This past August, a thousand or so entrepreneurs gathered in Berkeley, California to talk about making the world a better place. They represented the usual suspects you’d find at a Bay Area conference – data wonks, business strategists, venture capitalists, and blue-sky creative types. They shared Silicon Valley’s obsession with big ideas powered by data and evidence. But instead of hacking taxi rides or Internet searches, these entrepreneurs were hacking giving.
The Effective Altruism (EA) Global Conference, and the growing movement behind it, is based on a simple but revolutionary idea: that the wealthy have a moral imperative not only to give, but to give in the most effective way possible.
EA’s basic moral sensibility is captured in a thought experiment known as the “drowning child,” originally conceived by the philosopher Peter Singer. Imagine you’re driving to work and see a child drowning in a pond. No one else is around, and if you don’t intervene the child will die. You can save the child, but you will ruin your work shoes and your suit will get dirty. Should you help? read more…
I’ve been doing some reading lately about the role of consciousness in the Universe. Now up is Beyond Biocentrism, by Robert Lanza, one of the world’s most famous scientists. Lanza’s premise is that life is not merely an accidental outcome of a meaningless Universe. Instead, life — and consciousness, are an integral component of the Universe. They are “indispensable cosmic atrributes”.
Lanza explains how quantum physics upended our assumptions about the nature of reality and of observers as merely incidental. Instead, the very act of observing changes the physical behavior of particles in measurable ways. Somehow these particles “know” someone is watching and adjust their behavior accordingly. Other features of the physical world once thought to be fixed and concrete — such as space and time — are actually only meaningful in reference to an observer. They are concepts invented by our minds to help us understand the world.
Lanza’s argument bolsters the idea that the Universe is not simply an arbitrary and meaningless collection of things moving this way and that. Instead, it is fundamentally meaningful. It also reminds us that the true nature of reality is not the mechanical world as we’ve come to understand it since Newton. There is something else in the picture, a true nature we are only beginning to understand.
The election is only eleven days away, and thank God for that. It’s creating unprecedented levels of anxiety and making lots of us wonder how, exactly, we all ended up in this place.
It astounds me that anyone is still actually undecided, given the wealth of information we already have about both candidates. However, as we make our final decisions, I think it’s worth examining what the pros and cons of each candidate are when viewed through a critical thinking lens.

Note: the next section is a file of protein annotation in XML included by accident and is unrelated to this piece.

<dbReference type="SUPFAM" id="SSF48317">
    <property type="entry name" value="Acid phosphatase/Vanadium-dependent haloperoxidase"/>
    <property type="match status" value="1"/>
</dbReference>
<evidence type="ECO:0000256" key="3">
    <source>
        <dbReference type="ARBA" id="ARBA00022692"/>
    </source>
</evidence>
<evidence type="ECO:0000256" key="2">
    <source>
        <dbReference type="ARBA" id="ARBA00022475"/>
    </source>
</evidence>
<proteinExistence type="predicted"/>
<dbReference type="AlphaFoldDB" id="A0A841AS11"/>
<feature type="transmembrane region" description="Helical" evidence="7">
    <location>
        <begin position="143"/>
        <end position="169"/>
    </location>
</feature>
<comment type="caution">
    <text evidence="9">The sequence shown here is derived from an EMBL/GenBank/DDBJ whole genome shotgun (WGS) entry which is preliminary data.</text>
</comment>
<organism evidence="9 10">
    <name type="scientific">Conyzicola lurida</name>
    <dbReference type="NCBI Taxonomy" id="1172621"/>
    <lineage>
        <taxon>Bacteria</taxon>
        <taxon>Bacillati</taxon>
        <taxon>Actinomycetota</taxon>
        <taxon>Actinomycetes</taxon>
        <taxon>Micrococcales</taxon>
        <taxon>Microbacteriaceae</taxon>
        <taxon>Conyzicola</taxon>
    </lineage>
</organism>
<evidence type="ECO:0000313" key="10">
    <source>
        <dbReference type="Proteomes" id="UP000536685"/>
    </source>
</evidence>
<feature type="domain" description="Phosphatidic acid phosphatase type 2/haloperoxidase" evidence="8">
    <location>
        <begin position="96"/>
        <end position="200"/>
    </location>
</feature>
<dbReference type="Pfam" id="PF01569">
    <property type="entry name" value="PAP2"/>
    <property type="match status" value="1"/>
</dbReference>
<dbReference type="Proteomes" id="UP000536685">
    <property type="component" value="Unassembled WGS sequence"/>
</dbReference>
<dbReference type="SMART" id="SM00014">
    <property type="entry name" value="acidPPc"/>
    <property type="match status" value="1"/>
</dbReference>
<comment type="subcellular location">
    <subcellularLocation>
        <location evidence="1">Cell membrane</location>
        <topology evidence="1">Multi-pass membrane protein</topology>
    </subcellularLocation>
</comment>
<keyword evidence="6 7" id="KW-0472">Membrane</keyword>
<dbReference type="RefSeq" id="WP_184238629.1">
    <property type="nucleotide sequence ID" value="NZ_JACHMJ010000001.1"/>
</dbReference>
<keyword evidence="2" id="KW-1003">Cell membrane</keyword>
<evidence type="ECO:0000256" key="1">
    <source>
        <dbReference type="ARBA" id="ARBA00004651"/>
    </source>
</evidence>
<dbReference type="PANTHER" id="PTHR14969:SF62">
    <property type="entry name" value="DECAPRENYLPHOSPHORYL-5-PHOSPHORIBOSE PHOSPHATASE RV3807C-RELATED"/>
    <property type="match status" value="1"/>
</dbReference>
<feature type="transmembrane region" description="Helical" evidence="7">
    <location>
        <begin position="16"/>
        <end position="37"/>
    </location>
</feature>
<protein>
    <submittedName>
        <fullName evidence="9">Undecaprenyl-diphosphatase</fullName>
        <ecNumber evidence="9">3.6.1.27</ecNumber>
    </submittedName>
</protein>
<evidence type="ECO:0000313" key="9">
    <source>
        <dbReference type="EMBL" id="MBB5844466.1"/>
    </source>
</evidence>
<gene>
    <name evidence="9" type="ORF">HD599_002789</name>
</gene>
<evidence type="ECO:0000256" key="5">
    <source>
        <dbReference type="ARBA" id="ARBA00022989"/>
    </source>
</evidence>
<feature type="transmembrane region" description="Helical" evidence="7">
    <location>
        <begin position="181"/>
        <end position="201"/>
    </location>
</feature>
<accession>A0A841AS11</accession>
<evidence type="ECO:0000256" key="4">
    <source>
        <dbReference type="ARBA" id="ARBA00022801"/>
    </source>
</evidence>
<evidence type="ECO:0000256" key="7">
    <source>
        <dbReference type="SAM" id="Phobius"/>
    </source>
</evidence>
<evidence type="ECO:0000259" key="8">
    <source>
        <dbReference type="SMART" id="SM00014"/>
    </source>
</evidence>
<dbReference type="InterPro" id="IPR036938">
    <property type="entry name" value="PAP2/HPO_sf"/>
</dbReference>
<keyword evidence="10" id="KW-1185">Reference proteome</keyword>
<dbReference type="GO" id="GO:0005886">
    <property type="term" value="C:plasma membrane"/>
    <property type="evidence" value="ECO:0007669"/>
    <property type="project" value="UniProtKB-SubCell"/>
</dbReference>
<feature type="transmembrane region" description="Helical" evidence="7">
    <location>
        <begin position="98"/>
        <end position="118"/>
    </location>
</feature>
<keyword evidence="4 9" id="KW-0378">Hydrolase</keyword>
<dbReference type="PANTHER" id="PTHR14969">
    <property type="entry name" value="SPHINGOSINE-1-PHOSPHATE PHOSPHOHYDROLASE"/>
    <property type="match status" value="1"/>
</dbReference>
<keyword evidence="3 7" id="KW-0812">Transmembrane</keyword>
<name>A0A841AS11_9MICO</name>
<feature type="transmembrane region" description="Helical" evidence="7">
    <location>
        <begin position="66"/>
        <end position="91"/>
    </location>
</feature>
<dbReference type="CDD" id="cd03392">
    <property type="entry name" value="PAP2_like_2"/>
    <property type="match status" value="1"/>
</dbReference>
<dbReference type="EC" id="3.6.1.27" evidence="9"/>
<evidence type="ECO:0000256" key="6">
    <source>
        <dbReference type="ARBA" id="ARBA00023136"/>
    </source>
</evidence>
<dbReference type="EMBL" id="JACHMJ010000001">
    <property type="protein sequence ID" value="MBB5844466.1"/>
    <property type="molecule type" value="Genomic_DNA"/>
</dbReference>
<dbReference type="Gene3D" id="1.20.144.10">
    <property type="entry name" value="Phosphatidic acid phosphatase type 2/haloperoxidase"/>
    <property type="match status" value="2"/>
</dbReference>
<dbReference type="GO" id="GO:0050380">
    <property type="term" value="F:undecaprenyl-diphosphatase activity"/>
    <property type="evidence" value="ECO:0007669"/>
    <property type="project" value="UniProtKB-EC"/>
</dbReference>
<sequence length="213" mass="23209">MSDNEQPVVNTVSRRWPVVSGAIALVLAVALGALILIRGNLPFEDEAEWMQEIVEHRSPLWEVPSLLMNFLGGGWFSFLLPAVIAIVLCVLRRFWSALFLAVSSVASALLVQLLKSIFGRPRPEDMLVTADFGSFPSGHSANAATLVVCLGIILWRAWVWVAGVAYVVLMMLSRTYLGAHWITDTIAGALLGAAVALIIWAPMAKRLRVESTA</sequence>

Viewing the candidates through the perspective of critical thinking is actually – and unfortunately – a fairly radical approach. Most of us vote based on some combination of our “like” or “dislike” for the candidates, our party affiliations, and the recommendations or opinions of those around and those we trust. All these have some value, of course. But what if we tried to throw of our political affiliations and determine which candidate had the best plans to promote our goals and values, as determined through facts and critical analysis?
The first thing we want to know is, who has an understanding and respect for facts, regardless of the conclusions or proposals they put forth? Fact-checking sites like Politifact are good sources for basic information about each politician’s Pinocchio factor — and demonstrate quantitatively that this year’s Republican nominee is legendarily untetethered from the truth.
But beyond just statements of truth or fiction, it’s worth examining more deeply whether each candidate’s proposals actually would accomplish their stated goals, when placed under scrutiny. It’s not even worth wasting pixels on the nonsense talk that our conservative party’s nominee spouts, but it does give us an interesting perspective on those candidates this year who have been more closely tied to reality. For example, those on the left have been adamantly against the Trans-Pacific Pipeline and rallied around Bernie Sanders’ claim that he could provide college for all and not break the economy at the same time. But there was little actual critical analysis of either proposition. When I asked people who supported Sanders over Clinton what the evidence base for either argument was, they’d typically send me a collection of memes and talking points from the Sanders for President website.
When viewed through the pragmatic lens of critical thinking, Hillary Clinton seems to most hew the closest to policies with a strong evidence-base and empirically tested theory of action. That doesn’t mean that her policies are always correct. But she follows the rationalist tradition of Barack Obama, who ended up acquiting himself pretty well in the fact of historical opposition. Of course, this is not to say that there are other potentially important personal characteristics, such as trustworthiness or the dreaded “temperament,” that ought to be considered as well. But in terms of the consequentialist goal of who will achieve what we really want, it might be the best frame.
Effective Altruism (EA) is an emerging movement based on a simple idea: that we ought to use reason and evidence to do the most good in the world. This summer I had the opportunity to attend the EA Global conference in Berkeley, which brought together people from the realms of philosophy, international health and development, research methods, nonprofit management, philanthropy and many other fields to think about ways to make our work as effective as possible. read more…
Back from vacation and still metabolizing the caloric tsunami that swept through our house over the holidays. Now that the fruit cake and egg nog safely out of site, it’s time to get our heads back into deep thoughts about research methods.
Today we turn our attention to randomly controlled trials, or RCTs. An RCT is an experimental design in which subjects are randomly assigned to one of two or more conditions (such as a treatment or a control group); a treatment is applied; and then results between the groups are compared. They are regarded as the “gold standard” of evidence. But is this justified, particularly in the social sciences? Are randomly controlled trials (RCT’s) the be-all end-all of research-based evidence?
The Power of RCTs